Chocolate and Ash

Trip Start Sep 30, 2011
1
9
20
Trip End Dec 13, 2011


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Cuadrante Sur Kayak
Tourista Candy Store

Flag of Argentina  ,
Friday, October 7, 2011

    Twenty-eight...that's the number of hours we spent in a bus to get from Patagonia to Bariloche.  We discovered that the vast majority (and it is vast) of Argentina is a dry desert, inhabited by a few animals and even fewer humans.  
    We had already been on a few 15-20 hour bus rides and they weren't too bad.  The double decker luxury buses serve hot meals (although you can't always determine the origin of the meat) and with cama seats that lay all the way down, the bus rides can be pretty nice.  However, after 28 hours looking at the same dry scenery and 10 hours watching gory, depressing, Spanish war movies we were more than ready relax in the mountain town of Bariloche.
       However, when we got into town we found out that congress in Bariloche was sponsoring a women's rights movement and every hostel, hotel and patch of grass in the city was inhabited.  Thankfully, a lady at Achalay Hostel made a few phone calls and got us a room at Hostel Inn.  Turns out the folks there are fabulous.  Jessie and I stayed for three nights in Bariloche (partially due to our lack of enthusiasm about getting back on a bus but also because there were 11,000 other women trying to leave Bariloche at the same time).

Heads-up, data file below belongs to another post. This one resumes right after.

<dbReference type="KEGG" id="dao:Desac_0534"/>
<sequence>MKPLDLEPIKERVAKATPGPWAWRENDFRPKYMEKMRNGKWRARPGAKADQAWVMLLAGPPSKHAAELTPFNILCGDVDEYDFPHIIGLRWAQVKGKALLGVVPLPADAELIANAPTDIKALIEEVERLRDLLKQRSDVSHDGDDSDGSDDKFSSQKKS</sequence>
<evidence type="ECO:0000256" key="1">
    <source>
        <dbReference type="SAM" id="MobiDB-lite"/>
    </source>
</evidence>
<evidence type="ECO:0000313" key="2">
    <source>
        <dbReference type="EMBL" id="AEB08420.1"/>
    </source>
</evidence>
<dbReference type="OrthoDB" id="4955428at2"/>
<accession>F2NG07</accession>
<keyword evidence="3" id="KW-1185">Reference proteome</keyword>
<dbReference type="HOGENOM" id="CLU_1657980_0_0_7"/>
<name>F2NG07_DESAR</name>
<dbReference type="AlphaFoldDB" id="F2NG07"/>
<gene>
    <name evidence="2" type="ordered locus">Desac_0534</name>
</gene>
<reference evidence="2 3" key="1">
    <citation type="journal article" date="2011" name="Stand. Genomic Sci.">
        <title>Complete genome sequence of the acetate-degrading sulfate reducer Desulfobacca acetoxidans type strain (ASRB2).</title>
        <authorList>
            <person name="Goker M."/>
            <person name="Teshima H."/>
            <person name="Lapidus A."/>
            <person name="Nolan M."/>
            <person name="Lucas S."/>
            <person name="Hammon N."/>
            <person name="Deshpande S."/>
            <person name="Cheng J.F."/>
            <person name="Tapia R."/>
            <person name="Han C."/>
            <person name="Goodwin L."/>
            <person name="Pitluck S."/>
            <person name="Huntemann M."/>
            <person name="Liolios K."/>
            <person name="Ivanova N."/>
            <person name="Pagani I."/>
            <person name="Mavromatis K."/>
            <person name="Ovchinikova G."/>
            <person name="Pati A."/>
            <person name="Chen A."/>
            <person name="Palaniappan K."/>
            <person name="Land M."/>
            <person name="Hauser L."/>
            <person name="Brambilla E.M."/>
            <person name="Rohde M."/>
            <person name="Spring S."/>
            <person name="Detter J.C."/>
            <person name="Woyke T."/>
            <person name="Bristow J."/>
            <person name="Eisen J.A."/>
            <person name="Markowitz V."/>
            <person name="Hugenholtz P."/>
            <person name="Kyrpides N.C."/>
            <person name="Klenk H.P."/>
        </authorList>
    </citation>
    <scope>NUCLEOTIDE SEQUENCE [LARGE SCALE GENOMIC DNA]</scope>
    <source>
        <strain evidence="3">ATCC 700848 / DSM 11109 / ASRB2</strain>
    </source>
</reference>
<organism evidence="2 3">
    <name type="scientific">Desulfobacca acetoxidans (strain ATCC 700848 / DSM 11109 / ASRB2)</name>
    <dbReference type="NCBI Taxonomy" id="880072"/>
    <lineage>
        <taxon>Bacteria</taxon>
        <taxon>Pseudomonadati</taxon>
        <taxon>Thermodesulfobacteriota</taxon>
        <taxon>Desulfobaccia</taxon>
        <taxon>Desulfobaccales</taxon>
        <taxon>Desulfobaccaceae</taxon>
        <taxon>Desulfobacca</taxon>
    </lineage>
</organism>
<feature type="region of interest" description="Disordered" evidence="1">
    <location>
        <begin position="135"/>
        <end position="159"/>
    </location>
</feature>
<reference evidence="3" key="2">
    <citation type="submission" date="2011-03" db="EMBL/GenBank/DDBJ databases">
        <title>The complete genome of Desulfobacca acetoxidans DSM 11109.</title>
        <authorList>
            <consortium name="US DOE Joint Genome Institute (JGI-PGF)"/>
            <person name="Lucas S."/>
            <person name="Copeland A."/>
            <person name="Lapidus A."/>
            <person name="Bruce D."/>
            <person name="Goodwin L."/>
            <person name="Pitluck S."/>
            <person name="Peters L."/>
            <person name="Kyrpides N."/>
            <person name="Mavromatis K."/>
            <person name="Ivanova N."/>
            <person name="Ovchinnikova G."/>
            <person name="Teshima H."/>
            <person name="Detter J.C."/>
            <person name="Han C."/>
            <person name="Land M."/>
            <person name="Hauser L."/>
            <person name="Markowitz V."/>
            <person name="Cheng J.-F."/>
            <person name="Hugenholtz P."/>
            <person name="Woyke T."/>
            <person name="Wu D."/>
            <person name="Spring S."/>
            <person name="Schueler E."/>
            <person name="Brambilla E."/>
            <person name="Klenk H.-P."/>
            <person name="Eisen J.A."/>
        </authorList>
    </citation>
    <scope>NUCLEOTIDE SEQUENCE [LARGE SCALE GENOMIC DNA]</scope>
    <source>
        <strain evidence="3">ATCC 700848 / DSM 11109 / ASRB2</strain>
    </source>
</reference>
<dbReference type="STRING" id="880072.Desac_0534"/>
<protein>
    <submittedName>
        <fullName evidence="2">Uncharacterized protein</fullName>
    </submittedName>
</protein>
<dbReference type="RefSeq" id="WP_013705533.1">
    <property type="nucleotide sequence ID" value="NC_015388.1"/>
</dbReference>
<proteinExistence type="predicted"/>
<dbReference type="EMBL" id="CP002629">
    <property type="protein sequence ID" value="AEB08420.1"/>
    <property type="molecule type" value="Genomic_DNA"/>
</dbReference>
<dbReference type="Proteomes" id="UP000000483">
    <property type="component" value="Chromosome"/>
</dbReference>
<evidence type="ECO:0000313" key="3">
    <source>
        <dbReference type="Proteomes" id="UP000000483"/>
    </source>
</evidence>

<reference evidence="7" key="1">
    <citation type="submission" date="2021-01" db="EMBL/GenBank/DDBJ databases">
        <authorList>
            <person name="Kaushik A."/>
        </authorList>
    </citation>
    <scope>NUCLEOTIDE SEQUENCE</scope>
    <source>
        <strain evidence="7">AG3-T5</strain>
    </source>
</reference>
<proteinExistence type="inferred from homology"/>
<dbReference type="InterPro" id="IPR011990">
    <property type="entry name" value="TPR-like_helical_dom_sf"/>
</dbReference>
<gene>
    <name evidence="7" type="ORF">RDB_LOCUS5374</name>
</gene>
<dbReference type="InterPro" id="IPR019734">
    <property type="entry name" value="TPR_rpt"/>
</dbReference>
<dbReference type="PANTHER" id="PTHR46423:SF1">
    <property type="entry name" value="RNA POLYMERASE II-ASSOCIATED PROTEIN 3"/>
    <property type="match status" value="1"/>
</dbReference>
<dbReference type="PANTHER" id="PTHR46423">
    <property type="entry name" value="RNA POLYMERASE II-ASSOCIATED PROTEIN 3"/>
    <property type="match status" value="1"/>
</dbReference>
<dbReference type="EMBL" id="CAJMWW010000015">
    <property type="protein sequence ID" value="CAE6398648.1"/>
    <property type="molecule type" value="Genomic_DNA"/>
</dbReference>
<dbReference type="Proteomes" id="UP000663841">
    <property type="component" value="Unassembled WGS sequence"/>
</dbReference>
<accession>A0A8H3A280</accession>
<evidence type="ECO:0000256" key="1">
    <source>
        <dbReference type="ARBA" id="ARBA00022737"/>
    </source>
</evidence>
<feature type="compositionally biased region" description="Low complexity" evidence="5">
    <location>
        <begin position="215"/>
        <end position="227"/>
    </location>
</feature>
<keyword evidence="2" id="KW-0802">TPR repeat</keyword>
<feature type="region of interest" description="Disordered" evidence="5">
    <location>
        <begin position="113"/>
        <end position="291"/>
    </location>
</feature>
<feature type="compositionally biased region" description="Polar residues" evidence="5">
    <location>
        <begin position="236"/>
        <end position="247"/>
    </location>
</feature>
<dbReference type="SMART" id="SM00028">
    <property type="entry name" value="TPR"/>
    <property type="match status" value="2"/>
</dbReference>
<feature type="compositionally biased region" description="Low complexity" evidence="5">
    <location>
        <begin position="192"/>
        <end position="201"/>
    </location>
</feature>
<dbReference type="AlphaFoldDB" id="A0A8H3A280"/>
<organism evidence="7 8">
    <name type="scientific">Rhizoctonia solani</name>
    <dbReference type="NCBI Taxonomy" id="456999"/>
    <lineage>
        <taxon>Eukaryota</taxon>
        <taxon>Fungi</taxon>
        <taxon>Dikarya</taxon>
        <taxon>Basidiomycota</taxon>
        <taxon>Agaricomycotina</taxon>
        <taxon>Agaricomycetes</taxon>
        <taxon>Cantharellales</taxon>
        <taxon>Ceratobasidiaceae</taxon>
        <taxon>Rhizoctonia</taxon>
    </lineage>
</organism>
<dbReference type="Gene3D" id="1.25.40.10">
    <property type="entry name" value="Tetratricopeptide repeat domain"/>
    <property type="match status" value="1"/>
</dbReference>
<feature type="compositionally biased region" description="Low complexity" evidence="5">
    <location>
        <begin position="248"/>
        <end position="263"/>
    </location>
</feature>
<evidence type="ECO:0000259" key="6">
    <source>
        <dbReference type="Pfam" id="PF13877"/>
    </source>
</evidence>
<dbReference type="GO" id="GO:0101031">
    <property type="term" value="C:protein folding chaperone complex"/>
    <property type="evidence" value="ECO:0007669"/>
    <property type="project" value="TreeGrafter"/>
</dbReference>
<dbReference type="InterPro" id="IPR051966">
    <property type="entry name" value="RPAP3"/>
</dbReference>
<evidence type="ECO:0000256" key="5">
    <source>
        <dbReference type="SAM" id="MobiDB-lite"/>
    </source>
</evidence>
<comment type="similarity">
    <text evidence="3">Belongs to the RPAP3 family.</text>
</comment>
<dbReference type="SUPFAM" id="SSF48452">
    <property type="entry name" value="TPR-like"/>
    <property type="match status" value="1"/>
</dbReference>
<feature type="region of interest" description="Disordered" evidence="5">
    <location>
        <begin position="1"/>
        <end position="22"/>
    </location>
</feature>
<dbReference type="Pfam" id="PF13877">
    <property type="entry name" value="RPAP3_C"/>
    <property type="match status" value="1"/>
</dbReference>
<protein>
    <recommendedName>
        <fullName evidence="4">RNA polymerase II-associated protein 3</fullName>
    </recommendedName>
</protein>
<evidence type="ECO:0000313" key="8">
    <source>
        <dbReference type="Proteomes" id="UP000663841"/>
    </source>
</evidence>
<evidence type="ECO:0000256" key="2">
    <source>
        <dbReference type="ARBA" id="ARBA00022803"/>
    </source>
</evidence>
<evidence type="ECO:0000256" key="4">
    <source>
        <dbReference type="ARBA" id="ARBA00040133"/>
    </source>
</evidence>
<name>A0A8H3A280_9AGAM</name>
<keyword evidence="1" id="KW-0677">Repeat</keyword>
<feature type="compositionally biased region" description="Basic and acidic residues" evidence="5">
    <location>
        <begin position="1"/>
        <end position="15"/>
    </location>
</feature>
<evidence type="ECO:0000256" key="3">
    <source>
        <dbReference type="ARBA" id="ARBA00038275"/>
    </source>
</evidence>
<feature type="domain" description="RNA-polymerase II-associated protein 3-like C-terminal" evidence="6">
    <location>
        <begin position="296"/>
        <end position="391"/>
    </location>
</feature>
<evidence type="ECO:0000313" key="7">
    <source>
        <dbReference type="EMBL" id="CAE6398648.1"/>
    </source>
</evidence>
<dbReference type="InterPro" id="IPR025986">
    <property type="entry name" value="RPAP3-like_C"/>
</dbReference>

Our richest discovery in Bariloche was the candy.  The city is known for it's sweets (yes, I know we had sworn off candies, but these were too good to pass up), they offer everything from hand made chocolate candies to champagne berry ice cream.  Those women activists sure have it figured out...why not combine activism with some good old candy consumption.  By the end of our visit the folks at the local ice cream parlor were able to recognize us.  Maybe a little embarassing.
        To counteract our colossal consumption of sugar, Jessie and I went on a kayaking excursion on Gutierrez Lake.  We met some great people and enjoyed the beauty of the land.  We were quite shocked to discover that Bariloche and the surrounding mountains are still heavily impacted by ash from the Puyehue volcanic eruption last June.  The roads leaving Bariloche literally have piles of ash along them.  In some areas the mountainsides are completely white from the substance.   
    After a few days of ash relentlessly blowing into our ice cream cones we decided it was time to move on.  We boarded a night bus (only 16 hours this time) heading north to Mendoza.  Next stop wine country!!!

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